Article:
As India’s second wave accelerated, the ban drew growing criticism, with some describing it as resource hoarding — particularly given the US’ improving situation and successful vaccination program.
Adar Poonawalla, CEO of SII, appealed directly to US President Joe Biden on April 16 as the national crisis deepened. “If we are to truly unite in beating this virus, on behalf of the vaccine industry outside the US, I humbly request you to lift the embargo of raw material exports out of the US so that vaccine production can ramp up,” Poonawalla tweeted.
The White House announced on Sunday that the ban would be lifted in part, and “specific raw material urgently required for Indian manufacture of the Covishield vaccine that will immediately be made available for India.”
The announcement, however, made no mention of sharing AstraZeneca vaccine doses, of which the United States has tens of millions on hand. With the exception of a few million shots sent to Canada and Mexico, the doses have gone unused since they were not approved by the US Food and Drug Administration.
Dr. Anthony Fauci, director of the National Institute of Allergy and Infectious Diseases, said on Sunday that sending excess vaccines to India was “on the table,” though he provided no timeline or schedule.
He also cautioned that, although the United States appears to be on the mend, with daily cases remaining stable and vaccines on the increase, the virus is a global issue.
“That’s the reason why we and other rich countries have to exert what I think is a moral responsibility to help the rest of the world get this under control,” Fauci said. “A year from now we’ll be in really much better shape than we are now, but there’ll be other countries that won’t be. The quicker we get the rest of the world protected, the more secure will our protection be.”
The UK government also declared on Sunday that it would send 600 pieces of medical equipment to India, including oxygen concentrators and ventilators. The help comes as a result of Modi’s direct request to the UK.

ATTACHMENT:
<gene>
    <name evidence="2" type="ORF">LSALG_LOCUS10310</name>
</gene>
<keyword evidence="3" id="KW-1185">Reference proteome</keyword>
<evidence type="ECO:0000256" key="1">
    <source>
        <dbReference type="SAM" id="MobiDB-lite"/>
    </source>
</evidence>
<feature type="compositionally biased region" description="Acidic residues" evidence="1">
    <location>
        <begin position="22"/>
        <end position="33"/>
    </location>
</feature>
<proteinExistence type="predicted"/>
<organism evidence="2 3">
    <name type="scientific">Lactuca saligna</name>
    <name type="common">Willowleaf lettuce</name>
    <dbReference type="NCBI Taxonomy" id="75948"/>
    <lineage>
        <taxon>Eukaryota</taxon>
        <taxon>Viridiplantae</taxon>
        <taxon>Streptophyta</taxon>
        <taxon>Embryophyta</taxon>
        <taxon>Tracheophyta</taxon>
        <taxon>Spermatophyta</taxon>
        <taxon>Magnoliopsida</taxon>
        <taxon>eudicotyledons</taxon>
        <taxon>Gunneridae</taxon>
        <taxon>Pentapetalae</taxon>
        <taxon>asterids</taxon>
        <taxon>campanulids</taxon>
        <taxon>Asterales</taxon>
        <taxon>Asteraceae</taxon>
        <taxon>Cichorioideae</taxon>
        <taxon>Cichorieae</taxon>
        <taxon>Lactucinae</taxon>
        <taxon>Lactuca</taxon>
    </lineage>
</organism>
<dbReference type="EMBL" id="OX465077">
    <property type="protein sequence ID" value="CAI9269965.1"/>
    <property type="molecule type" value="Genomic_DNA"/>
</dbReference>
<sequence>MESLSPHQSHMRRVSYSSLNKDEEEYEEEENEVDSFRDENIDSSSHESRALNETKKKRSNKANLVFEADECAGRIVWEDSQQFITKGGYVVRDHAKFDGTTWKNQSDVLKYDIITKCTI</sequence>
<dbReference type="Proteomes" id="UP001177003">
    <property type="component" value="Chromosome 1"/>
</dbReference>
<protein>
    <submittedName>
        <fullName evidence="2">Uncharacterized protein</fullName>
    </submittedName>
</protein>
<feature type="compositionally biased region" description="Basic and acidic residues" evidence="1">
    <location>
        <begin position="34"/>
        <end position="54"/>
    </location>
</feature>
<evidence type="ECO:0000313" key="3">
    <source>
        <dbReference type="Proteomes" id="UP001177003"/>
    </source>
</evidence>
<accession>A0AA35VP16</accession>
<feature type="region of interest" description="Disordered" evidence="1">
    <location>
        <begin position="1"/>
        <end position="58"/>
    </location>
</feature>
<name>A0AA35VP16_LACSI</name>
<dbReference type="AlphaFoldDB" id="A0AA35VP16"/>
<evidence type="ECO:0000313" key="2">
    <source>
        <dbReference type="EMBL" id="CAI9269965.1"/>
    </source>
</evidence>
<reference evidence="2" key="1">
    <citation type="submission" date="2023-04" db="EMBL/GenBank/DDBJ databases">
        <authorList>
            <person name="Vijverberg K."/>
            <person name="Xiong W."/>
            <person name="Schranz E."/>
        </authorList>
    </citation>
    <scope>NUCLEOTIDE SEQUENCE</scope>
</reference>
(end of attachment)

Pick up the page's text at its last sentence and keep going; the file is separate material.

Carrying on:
On Tuesday, the first shipment is scheduled to arrive in Delhi.
In addition, India is importing 23 mobile generation plants and containers from Germany, which will be airlifted and arrive in India in less than a week. According to India’s defense ministry, the supplies will be sent to military hospitals that are treating Covid-19 patients.
According to a statement from Pakistan’s ministry of foreign affairs, the country will provide “relief assistance” as a “gesture of solidarity.”
The two nuclear-armed states have had a long and tense relationship, and tensions have risen significantly in the last year. Pakistan has offered to provide ventilators, personal protective equipment, and other medical supplies.
“I want to express our solidarity with the people of India as they battle a dangerous wave of Covid-19,” said Pakistan Prime Minister Imran Khan in a statement posted Saturday. “Our prayers for a speedy recovery go to all those suffering from the pandemic,” said Khan. “We must fight this global challenge confronting humanity together.”
Microsoft and Google have also provided India assistance, including funding for medical supplies such as oxygen concentrators.